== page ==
electric current & circuits. what is the difference between static electricity and current...
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Electric Current & Circuits
What is the difference between static electricity and current electricity?Static electricity is stationary or collects on the surface of an object, whereas current electricity is flowing very rapidly through a conductor.The flow of electricity in current electricity has electrical pressure or voltage. Electric charges flow from an area of high voltage to an area of low voltage.Water pressure and voltage behave in similar ways.
Electric CurrentLots of negative charge (high PE)Lots of positive charge (low PE)Electrons flow from high PE (negative terminal) to low PE (positive terminal)
Voltage (V) Difference in PE causes pressure VoltageA voltmeter is used to measure the voltage of a component in a circuit
Voltage = Electrical Pressure You may hear voltage also be referred to as a potential differenceDam and water example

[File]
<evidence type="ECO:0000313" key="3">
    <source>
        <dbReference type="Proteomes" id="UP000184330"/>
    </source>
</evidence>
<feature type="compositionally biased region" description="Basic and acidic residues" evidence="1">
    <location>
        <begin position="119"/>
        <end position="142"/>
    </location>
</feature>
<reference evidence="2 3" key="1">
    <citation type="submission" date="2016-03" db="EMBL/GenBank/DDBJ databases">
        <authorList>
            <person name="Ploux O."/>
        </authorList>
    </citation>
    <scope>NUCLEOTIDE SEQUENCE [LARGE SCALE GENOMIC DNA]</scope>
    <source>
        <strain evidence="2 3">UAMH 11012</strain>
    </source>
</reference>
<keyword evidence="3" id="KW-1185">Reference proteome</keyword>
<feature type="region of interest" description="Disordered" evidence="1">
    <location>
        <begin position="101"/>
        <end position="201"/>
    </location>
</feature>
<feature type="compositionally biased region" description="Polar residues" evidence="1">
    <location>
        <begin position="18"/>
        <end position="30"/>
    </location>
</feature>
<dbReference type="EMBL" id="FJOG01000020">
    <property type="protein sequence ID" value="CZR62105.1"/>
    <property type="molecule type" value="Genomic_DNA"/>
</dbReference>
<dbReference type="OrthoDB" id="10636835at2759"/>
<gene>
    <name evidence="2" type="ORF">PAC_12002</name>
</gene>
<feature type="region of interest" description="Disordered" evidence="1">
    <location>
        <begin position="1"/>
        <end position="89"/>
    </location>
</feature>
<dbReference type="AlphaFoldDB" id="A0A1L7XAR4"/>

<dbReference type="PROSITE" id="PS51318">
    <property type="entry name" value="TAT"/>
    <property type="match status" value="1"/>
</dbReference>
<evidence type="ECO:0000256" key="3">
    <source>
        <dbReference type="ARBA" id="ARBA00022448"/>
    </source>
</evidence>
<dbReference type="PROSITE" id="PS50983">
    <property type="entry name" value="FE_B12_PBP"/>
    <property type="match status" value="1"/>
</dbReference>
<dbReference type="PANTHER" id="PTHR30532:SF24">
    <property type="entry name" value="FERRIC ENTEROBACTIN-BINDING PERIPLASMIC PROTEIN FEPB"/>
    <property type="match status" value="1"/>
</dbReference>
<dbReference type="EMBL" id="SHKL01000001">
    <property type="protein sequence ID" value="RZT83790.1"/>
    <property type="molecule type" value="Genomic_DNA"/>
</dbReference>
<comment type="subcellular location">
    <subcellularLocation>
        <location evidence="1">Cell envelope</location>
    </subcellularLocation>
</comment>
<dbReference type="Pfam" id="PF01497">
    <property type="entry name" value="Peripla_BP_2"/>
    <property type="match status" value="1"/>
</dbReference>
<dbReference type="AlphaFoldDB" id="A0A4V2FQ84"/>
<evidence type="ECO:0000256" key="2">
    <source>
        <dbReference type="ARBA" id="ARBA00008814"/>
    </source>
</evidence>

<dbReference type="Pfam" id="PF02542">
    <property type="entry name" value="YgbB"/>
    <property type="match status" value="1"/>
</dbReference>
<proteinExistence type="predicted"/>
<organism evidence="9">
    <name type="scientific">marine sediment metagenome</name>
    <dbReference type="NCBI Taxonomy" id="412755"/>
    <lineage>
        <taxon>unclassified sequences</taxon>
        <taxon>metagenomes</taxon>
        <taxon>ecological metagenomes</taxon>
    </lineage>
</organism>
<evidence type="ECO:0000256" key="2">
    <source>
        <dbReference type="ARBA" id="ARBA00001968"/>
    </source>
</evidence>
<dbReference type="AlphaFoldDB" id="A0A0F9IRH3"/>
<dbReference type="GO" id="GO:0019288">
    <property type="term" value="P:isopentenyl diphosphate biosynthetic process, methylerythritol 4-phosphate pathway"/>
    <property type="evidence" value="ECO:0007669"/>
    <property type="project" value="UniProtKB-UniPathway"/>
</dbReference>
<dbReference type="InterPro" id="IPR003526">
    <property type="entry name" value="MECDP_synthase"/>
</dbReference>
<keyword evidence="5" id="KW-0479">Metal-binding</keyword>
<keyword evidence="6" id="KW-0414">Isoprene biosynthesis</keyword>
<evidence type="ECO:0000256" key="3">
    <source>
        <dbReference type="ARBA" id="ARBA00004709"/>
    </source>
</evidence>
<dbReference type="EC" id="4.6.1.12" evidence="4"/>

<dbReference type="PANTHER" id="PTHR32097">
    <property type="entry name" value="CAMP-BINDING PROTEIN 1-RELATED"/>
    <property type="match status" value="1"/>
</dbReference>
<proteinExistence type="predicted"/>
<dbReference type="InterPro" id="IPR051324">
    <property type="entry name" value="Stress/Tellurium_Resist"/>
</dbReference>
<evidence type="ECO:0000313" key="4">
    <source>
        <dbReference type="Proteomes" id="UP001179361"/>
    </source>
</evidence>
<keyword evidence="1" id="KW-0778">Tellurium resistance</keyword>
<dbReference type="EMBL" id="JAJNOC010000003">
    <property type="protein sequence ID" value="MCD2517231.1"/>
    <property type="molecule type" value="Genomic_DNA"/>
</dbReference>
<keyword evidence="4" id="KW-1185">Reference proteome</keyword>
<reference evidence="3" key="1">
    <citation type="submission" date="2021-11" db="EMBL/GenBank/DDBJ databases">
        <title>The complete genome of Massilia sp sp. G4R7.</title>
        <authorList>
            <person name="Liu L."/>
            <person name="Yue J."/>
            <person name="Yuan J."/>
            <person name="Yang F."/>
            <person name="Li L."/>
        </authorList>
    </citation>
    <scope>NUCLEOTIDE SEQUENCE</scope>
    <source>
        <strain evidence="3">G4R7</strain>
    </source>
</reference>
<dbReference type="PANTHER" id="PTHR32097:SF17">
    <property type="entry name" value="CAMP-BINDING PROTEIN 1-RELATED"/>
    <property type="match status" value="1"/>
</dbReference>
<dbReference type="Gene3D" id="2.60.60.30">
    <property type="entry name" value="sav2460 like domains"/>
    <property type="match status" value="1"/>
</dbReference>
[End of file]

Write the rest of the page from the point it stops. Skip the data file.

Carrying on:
Current (I)The flow of electrons Current
The pressure of the water flowing through the pipes on the last slide compare to the voltage (electric potential) flowing through the wires of the circuit. The unit used to measure voltage is volts (V).The flow of charges in a circuit is called current. Current (I) is measured in Amperes (A).Current is measured with a tool called an Ammeter
Resistance (R)The opposition to the flow of an electric current, causing the electrical energy to be converted to thermal energy or light.
Factors that affect wire resistance Temperature
The Sink ModelVoltage the pressure of that particular sinkMore pressure = more flowCabin shower vs. home shower Current the actual flow of waterResistance the handle of the sinkLess resistance = more flowMore resistance = less flow
CircuitLight bulbs not lit, because there is no longer a complete circuitCircuit: A complete path for electrons to flow
Series CircuitsOnly one path for the electrons to flow through
Series CircuitChrismas Vacation
Parallel CircuitsMore than one path for the electrons to follow
Power SourceAlternating Current vs. Direct Current
AC DCAC When the direction of electron movement regularly changes
DC Electrons move continuously from the negative terminal to the positive terminal